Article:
Parsnips are one of those root veggies people ask me about a lot. As in,”What are these and what do I do with them?”
From what I gather, they are a staple in CSA boxes and also plentiful in the winter months at food banks that are fortunate enough to be able to distribute produce.
Full disclosure here: I am not a huge fan of parsnips. They are a bit too close to a carrot for my liking. Carrots are the only veggie I truly don’t like. I know. I’m a weirdo. BUT… I will still eat both carrots & parsnips, especially if the price is right.
Parsnips do have a lot of nutritional stuff going on for them. Just half of a large parsnip has 50 units of vitamin A, 541 mgs potassium, 16 mgs of vitamin C , and “healthy increments of phosphorus and iron” (Thanks, Bert Greene for that info ). Way back when, Roman aristocracy were the only ones who ate parsnips, usually highly sweetened and as a dessert. And now, here we are in modern times where the noble parsnip is now “second-class citizens of the vegetable world, ordinary, peasant-like and low in price.”
So, if you’re not a fan of the taste, you can comfort yourself w/ nutritional information and pretend you’re a Roman aristocrat to help get you through.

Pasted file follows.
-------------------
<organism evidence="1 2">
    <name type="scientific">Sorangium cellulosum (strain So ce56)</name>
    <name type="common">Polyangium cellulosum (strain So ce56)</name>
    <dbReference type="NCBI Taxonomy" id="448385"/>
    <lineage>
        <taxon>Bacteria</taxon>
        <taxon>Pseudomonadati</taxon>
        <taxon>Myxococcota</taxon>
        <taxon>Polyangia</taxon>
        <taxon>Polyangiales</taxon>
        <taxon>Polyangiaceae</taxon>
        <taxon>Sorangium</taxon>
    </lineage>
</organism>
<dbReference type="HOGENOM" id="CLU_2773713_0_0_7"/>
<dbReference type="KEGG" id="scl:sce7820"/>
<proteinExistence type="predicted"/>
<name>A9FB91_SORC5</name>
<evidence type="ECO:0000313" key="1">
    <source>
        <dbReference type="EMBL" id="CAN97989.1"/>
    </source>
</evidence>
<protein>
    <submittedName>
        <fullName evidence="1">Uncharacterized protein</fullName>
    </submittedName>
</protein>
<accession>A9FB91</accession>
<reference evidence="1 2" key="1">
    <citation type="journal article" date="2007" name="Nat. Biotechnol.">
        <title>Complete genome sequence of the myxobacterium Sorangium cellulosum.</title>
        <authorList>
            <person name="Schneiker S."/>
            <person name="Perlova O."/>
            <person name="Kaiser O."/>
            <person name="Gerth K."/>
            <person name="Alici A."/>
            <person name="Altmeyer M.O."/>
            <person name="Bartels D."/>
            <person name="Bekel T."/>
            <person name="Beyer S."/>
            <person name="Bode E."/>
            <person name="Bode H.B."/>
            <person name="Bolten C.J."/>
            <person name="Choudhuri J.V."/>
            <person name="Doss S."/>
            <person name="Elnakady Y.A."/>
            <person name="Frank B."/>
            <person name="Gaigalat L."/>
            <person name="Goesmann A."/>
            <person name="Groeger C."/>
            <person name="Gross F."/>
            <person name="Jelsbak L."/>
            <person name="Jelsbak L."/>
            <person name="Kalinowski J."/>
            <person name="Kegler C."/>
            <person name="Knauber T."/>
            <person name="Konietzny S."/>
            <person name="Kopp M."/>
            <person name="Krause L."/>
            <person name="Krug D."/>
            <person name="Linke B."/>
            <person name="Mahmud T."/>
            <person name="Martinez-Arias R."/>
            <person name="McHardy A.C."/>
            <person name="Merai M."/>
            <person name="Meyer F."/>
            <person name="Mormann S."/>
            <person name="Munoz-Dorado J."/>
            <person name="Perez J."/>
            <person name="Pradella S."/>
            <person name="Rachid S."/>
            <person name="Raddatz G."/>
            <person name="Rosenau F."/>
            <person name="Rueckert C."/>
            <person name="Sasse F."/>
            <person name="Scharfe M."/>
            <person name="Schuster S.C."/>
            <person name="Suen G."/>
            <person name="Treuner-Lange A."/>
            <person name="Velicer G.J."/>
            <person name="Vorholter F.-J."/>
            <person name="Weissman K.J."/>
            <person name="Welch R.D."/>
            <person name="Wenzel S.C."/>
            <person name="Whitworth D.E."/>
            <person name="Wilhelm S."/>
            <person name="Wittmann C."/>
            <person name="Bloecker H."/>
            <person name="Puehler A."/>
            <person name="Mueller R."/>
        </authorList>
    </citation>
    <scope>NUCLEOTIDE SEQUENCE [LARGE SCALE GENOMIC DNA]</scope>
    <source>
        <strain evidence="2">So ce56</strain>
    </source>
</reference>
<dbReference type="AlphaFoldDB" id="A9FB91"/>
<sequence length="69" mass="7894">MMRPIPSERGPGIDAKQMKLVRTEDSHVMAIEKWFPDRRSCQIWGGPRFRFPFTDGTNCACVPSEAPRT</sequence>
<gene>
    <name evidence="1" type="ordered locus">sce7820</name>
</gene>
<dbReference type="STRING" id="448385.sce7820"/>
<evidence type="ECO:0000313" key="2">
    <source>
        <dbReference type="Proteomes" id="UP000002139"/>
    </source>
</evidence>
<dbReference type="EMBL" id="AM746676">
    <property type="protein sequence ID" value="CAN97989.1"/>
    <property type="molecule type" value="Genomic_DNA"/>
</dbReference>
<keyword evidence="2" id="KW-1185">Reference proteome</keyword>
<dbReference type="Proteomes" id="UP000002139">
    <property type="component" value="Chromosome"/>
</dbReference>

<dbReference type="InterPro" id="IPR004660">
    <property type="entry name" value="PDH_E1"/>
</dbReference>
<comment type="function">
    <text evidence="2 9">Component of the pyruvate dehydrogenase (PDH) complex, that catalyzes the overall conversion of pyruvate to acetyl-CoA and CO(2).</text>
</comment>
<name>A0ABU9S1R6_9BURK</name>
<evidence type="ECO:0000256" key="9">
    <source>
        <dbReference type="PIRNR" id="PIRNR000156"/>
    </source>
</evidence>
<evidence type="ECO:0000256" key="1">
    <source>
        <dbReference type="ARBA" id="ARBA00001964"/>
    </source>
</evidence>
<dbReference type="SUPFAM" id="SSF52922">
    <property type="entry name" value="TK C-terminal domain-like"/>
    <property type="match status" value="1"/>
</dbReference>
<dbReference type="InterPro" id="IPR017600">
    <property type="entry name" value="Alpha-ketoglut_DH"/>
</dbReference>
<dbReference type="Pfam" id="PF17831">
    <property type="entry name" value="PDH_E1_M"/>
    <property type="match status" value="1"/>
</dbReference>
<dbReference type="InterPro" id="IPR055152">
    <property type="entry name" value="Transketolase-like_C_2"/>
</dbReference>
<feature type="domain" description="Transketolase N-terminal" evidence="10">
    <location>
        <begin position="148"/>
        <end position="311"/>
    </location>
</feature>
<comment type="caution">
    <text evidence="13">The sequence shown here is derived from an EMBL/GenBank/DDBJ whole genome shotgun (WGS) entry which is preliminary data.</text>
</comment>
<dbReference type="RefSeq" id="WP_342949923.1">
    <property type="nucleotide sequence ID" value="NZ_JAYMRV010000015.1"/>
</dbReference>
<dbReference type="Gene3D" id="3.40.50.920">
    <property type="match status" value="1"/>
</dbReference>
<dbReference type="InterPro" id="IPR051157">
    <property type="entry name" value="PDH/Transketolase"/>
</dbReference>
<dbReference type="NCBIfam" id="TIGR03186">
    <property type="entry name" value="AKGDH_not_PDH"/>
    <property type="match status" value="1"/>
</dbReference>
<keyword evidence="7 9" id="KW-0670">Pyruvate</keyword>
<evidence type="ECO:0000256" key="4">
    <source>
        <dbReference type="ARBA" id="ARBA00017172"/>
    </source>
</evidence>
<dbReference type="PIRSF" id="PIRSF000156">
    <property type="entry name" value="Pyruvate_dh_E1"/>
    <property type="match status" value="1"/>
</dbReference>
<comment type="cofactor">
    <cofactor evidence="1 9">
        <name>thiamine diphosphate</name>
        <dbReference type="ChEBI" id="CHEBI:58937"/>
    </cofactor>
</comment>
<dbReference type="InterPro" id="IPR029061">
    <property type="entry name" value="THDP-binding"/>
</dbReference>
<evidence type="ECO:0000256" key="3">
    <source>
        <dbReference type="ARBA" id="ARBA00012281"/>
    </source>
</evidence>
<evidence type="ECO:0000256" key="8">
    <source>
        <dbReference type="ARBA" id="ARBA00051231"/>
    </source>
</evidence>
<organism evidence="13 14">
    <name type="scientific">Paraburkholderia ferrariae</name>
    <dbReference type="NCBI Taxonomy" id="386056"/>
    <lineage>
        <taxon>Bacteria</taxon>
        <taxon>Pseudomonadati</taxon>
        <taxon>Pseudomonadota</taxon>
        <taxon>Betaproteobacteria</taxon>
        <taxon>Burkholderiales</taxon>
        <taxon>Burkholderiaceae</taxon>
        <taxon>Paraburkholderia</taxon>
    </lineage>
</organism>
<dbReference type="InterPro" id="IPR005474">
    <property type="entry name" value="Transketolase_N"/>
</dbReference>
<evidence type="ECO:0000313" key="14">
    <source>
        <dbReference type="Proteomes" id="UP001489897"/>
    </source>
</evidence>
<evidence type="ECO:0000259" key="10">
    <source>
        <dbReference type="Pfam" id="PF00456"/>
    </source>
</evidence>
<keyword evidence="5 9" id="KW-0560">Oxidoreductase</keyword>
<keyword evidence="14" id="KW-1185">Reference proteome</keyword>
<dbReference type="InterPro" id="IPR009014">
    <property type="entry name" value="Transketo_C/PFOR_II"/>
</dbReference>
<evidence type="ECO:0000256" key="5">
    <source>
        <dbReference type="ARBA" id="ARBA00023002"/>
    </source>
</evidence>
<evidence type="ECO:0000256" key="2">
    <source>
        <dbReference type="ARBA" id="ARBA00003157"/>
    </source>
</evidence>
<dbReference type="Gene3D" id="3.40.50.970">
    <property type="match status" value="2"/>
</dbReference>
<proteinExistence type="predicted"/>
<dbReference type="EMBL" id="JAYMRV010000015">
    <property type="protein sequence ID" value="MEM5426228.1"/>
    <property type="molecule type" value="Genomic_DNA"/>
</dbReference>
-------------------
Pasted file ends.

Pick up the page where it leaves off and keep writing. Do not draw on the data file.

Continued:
My trick for food my kids (or myself) aren’t crazy about is to cook it with something that helps mask it. This weekend, this is what I decided to use parsnips for… a simple hash with eggs. Basically, just peel (or don’t ) and dice both potatoes and parsnips.
The beautiful thing about this (as a non-fan of parsnips) is that you can’t really tell the difference between the taters & snips.
I also added a few cloves of garlic, chopped.
In a skillet, heat oil and throw the veggies in. I seasoned with rosemary, thyme, salt & pepper. You can use whatever herbs you happen to have. My daughter likes to use cumin and hungarian paprika for a bit spicier version.
Cook until both potatoes and parsnips are tender, about 10 minutes. That’s it!